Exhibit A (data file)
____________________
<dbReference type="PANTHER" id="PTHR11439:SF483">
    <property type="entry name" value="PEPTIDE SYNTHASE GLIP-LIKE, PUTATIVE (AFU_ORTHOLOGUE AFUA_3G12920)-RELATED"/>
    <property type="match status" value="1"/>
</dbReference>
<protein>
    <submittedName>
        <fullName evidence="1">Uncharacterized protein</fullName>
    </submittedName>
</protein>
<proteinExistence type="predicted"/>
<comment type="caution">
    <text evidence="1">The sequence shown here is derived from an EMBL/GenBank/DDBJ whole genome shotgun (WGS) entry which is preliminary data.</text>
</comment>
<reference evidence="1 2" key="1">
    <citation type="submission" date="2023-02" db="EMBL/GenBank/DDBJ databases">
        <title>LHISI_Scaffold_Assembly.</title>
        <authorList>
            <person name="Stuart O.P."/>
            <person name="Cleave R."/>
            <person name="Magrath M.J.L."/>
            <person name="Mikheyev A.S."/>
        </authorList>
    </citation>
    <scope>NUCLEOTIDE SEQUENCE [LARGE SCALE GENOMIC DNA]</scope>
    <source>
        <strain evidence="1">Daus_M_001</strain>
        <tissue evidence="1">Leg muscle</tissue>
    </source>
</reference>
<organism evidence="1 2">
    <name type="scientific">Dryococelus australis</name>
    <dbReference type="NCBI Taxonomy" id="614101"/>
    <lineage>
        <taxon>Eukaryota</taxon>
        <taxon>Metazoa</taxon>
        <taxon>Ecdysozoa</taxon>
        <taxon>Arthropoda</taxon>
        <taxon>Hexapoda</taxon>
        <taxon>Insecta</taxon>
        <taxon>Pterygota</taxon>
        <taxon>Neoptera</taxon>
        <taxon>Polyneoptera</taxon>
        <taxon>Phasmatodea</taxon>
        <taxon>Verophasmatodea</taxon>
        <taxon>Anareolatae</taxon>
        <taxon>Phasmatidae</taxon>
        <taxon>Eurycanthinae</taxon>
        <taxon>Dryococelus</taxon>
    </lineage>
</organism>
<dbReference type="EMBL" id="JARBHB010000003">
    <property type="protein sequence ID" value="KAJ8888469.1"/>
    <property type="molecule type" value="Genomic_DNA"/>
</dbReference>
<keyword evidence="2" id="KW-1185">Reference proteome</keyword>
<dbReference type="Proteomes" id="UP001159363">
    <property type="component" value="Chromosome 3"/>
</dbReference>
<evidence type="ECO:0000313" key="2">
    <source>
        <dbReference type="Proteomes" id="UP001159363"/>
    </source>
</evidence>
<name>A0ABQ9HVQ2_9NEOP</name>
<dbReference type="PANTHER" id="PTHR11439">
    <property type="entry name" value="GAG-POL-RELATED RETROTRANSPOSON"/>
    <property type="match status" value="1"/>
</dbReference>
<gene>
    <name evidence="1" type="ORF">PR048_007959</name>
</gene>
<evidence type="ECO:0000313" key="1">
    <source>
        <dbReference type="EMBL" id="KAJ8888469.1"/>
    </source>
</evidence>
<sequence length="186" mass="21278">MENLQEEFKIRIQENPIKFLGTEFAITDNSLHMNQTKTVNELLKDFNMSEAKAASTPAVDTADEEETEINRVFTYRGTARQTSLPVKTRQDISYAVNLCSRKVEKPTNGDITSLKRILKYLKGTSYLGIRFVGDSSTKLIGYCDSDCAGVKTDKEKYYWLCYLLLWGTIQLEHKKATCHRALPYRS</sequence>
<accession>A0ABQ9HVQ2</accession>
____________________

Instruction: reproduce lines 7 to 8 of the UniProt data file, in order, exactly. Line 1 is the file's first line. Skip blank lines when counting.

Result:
        <fullName evidence="1">Uncharacterized protein</fullName>
    </submittedName>